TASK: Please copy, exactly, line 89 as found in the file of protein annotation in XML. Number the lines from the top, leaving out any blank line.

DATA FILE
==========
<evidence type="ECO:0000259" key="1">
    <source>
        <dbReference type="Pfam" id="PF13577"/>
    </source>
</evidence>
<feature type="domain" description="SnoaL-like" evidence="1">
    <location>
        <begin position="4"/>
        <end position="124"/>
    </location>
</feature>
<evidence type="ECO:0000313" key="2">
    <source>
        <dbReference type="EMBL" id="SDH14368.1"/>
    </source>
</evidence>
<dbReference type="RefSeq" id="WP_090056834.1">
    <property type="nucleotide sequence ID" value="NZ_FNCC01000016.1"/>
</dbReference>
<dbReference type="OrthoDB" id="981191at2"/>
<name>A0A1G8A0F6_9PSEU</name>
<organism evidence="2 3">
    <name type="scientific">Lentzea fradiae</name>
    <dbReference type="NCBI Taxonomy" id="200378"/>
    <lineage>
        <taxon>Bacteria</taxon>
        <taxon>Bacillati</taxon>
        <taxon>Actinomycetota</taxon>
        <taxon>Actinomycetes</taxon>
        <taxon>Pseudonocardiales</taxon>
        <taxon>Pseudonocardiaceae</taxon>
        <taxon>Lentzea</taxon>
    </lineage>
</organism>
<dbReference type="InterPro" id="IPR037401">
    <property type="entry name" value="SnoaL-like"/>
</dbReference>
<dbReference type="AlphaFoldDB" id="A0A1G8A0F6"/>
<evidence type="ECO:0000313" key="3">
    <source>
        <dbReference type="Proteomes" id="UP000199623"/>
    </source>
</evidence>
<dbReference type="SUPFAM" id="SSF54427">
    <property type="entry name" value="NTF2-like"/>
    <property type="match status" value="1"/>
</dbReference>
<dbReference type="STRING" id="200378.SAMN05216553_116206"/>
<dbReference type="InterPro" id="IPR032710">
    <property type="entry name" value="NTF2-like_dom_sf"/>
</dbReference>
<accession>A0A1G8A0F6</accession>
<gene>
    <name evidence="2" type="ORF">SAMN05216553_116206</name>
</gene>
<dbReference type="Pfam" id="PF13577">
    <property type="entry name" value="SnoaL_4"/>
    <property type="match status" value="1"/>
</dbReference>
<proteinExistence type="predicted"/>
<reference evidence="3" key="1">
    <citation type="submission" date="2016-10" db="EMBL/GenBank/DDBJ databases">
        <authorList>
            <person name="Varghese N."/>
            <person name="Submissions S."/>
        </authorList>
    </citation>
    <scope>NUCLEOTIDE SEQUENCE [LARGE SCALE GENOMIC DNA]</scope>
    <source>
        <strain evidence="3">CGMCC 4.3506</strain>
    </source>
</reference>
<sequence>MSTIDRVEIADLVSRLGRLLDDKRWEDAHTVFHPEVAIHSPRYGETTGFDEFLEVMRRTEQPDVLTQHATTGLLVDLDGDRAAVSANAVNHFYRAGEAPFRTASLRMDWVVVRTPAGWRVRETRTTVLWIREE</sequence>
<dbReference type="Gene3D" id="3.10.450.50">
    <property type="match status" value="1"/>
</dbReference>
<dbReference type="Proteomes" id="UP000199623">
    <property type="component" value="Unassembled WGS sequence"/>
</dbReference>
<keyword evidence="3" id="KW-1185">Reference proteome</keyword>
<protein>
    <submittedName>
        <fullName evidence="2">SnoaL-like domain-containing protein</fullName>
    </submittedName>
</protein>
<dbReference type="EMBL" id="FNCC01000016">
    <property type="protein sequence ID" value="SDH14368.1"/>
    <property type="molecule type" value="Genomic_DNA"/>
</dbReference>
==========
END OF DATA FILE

</dbReference>